Oh ya, ALL raptors a now "protected" and the stupid biologist can't figure out why the Sharp tail and Sage hens are disappearing EVEN AFTER hunting has been banned for years now!! Stupid is as stupid does! But then this state does vote in the likes of Jay, Patty and Maria! And guess who appoints the head of out game department!!
     
  15. sandcountyalmanac

    sandcountyalmanac Well-Known Member

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    First, you make a judgment, "stupid biologist", stating they can't figure out why sharp-tails and sage hens are disappearing, and make another judgment, "stupid is...as...." First, what are your credentials to make such a judgment relative to another person's cognitive ability? Second, what are your credentials as a wildlife expert?
     
  16. timberfaller

    timberfaller Well-Known Member

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    First, I must have struck a nerve, oh well wouldn't be the first time! Second I live where I live and seen what I've seen over my 65 years here! I've dealt with some of these clowns in various "public meetings" and seen first hand, their "stupidity" one even bragged about having 5 degrees!! Dumber then a box of rocks that one was, worked for Federal agency who constantly changes its name and called locals "egregious". Watched our local game department waste money on so called "habitat land purchases" only to see the winter ranges ignored and the rest of the land turned into scab land!

    I don't need any "credentials" I've seen those with "credentials" destroy what they claim to be experts in!!

    Ya gotta love it when a biologist does everything in their power to save the "cancer" of the forest. I'll let you look that one up! Then there are those who believe activity's two miles away from water will create sediment problems.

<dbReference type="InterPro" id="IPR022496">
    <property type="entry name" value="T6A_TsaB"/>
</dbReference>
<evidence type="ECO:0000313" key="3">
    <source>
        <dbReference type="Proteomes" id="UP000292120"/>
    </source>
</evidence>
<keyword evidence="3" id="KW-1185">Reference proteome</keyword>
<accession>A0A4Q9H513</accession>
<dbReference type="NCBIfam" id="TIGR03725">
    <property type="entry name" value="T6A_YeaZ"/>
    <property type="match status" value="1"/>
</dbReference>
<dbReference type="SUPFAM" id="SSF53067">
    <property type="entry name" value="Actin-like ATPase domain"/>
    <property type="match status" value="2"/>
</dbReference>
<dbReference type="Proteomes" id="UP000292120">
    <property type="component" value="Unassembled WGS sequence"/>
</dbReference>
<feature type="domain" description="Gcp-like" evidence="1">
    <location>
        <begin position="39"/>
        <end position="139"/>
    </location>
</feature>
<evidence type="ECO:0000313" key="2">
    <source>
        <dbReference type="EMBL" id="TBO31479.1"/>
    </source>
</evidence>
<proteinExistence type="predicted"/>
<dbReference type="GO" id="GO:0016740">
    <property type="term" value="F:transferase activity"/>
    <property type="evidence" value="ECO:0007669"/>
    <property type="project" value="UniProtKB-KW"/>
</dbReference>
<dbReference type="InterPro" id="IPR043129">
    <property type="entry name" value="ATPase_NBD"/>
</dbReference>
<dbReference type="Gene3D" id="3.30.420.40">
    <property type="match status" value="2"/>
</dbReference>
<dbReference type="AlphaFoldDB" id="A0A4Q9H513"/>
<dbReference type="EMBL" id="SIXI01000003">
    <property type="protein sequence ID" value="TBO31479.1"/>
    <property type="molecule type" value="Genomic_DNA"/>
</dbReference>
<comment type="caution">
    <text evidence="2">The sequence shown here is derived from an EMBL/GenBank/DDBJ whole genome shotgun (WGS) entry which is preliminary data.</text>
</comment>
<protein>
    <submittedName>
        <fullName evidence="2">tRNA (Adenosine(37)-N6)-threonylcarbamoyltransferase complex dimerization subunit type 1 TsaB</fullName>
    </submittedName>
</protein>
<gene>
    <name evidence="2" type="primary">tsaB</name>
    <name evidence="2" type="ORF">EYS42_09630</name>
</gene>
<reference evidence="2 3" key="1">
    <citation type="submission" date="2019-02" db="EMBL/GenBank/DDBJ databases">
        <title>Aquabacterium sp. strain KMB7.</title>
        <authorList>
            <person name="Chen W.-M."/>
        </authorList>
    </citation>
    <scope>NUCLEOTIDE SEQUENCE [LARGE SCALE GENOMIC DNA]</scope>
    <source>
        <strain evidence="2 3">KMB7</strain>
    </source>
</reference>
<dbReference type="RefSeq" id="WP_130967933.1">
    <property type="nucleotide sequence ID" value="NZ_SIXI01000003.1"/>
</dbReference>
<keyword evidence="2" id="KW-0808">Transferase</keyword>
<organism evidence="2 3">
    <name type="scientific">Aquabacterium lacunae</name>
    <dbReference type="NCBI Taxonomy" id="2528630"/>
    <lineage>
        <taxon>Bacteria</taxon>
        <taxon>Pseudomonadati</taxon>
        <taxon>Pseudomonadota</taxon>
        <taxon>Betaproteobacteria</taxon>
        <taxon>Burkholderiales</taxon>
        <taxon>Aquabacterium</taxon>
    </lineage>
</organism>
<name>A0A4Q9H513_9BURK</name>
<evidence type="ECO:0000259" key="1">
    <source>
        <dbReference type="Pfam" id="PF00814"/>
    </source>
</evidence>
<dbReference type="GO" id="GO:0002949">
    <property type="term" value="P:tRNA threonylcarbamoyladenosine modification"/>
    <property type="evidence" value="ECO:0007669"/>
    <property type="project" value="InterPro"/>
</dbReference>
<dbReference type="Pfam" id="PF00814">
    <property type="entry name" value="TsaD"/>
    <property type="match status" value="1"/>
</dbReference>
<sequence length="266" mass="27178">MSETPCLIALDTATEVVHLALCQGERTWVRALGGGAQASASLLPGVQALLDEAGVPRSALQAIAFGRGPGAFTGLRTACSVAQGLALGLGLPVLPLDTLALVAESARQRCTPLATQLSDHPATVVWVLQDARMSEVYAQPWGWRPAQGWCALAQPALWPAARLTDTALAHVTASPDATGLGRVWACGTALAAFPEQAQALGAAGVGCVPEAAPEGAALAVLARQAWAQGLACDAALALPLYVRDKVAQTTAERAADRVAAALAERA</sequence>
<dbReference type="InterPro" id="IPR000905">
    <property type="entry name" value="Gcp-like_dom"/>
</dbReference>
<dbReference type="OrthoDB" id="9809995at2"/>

If you think I am impressed with some one who claims to be an "expert" or has "credentials", actions speak louder then words!! You may have some who know their stuff, but around here, I've only come across one so far! But then there are a lot of people who believe climate change is why we are having catastrophic wildfires over the last couple of decades. Kinda explains a lot about the present sheep mentality over the virus!! "Experts" are the shepherds!! LOL
     
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  17. sandcountyalmanac

    sandcountyalmanac Well-Known Member

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    "A box of rocks" says it all. Pathetically ignorant ranting.
     
  18. ditchparrot

    ditchparrot Well-Known Member

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  19. timberfaller

    timberfaller Well-Known Member

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    I can do that too!

    Pathetically ignorant hurt feelings.

    Have a good day!
     
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  20. miketmx

    miketmx Well-Known Member

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    I hunted for sage grouse one time in Alberta just North of the Montana border. This was about 45 years ago and the Season limit was one bird. My hunting buddy and I each got one bird and he made the wise decision to take his to the taxidermist while I cleaned my bird and put it in the freezer until Christmas. It was so tough it was like eating a football. They closed the Alberta season for good some time after that.